Cystic fibrosis is an inherited chronic disease that affects the lungs and digestive system of about 30,000 children and adults in the United States (70,000 worldwide). A defective gene and its protein product cause the body to produce unusually thick, sticky mucus that clogs the lungs and leads to life-threatening lung infections and obstructs the pancreas and stops natural enzymes from helping the body break down and absorb food
In the 1950s, few children with cystic fibrosis lived to attend elementary school. Today, advances in research and medical treatments have enhanced and extended the life expectancy for children and adults with CF. Many people with the disease can now expect to live into their 30s, 40s, and beyond.
According to the CFF Patient Registry, in the United States:
More than 30,000 people are living with cystic fibrosis (more than 70,000 worldwide).
Approximately 1,000 new cases of CF are diagnosed each year.
More than 75% of people with CF are diagnosed by age 2.
More than half of the CF population is age 18 or older.
Chances of Having Cystic Fibrosis
Cystic fibrosis is a genetic disease. People with CF have inherited two copies of the defective CF gene — one copy from each parent. Both parents must have at least one copy of the defective gene.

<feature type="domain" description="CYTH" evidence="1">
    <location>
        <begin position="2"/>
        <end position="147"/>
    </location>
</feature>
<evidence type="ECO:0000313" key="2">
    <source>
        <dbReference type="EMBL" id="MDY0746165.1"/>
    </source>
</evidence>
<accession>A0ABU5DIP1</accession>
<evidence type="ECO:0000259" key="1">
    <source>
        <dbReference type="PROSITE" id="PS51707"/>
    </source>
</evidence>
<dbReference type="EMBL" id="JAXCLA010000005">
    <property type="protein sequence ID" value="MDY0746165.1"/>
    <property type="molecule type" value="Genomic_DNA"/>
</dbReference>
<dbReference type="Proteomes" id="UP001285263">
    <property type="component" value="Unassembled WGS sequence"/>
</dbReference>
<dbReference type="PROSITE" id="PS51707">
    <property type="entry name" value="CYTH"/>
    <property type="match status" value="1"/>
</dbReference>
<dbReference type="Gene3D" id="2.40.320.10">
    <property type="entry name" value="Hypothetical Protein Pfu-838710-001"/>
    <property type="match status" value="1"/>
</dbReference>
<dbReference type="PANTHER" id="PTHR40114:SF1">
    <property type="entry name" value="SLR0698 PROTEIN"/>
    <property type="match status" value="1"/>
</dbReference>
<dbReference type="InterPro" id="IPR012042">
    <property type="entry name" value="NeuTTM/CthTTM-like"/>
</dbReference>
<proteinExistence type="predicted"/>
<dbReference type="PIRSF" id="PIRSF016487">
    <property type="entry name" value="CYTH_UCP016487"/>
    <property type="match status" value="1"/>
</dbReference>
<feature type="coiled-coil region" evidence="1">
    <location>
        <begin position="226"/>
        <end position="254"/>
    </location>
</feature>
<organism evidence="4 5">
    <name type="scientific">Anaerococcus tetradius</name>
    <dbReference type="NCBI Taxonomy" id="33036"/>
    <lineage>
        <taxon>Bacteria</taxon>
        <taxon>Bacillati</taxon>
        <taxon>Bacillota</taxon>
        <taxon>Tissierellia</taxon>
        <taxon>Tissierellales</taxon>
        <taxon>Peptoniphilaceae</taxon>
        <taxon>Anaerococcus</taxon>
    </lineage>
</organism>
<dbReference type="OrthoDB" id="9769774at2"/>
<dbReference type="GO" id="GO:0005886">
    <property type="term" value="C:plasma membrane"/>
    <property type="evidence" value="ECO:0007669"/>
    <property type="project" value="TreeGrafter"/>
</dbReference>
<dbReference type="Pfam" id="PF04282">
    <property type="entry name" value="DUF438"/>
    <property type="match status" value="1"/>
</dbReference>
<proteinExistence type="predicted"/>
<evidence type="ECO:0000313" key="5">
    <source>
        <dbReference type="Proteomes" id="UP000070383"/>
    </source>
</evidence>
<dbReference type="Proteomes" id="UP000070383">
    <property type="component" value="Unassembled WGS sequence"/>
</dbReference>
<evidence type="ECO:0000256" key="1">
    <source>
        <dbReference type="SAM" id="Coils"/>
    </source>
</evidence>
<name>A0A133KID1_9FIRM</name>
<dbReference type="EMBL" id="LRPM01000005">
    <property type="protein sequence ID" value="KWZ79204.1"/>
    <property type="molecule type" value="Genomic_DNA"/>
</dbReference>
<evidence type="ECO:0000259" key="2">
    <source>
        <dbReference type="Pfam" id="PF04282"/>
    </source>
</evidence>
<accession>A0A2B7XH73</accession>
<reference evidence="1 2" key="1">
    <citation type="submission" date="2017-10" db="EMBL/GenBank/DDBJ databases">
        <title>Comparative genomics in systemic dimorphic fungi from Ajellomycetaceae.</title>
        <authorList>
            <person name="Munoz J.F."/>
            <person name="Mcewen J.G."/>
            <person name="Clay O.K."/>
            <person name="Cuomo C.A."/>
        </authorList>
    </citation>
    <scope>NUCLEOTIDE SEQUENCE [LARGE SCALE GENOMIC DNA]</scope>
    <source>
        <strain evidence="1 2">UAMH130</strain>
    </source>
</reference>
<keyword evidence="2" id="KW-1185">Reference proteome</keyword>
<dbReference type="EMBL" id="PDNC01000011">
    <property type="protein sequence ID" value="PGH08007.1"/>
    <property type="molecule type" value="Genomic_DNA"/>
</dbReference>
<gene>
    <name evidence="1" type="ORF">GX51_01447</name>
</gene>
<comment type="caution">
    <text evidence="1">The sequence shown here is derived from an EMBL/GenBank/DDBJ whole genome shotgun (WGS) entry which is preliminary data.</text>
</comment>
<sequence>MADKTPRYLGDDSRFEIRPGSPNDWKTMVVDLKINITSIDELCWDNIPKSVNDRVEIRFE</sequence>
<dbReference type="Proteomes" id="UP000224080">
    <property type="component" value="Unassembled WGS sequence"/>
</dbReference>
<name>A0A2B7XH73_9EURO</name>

People with only one copy of the defective CF gene are called carriers, but they do not have the disease. Each time two CF carriers have a child, the chances are:
- 25 percent (1 in 4) the child will have CF
- 50 percent (1 in 2) the child will be a carrier but will not have CF
- 25 percent (1 in 4) the child will not be a carrier and will not have CF
The defective CF gene contains a slight abnormality called a mutation. There are more than 1,700 known mutations of the disease. Most genetic tests only screen for the most common CF mutations. Therefore, the test results may indicate a person who is a carrier of the CF gene is not a carrier.
Treatments for CF
Our Cure CF Kids go through at least a couple of hours of treatments each day.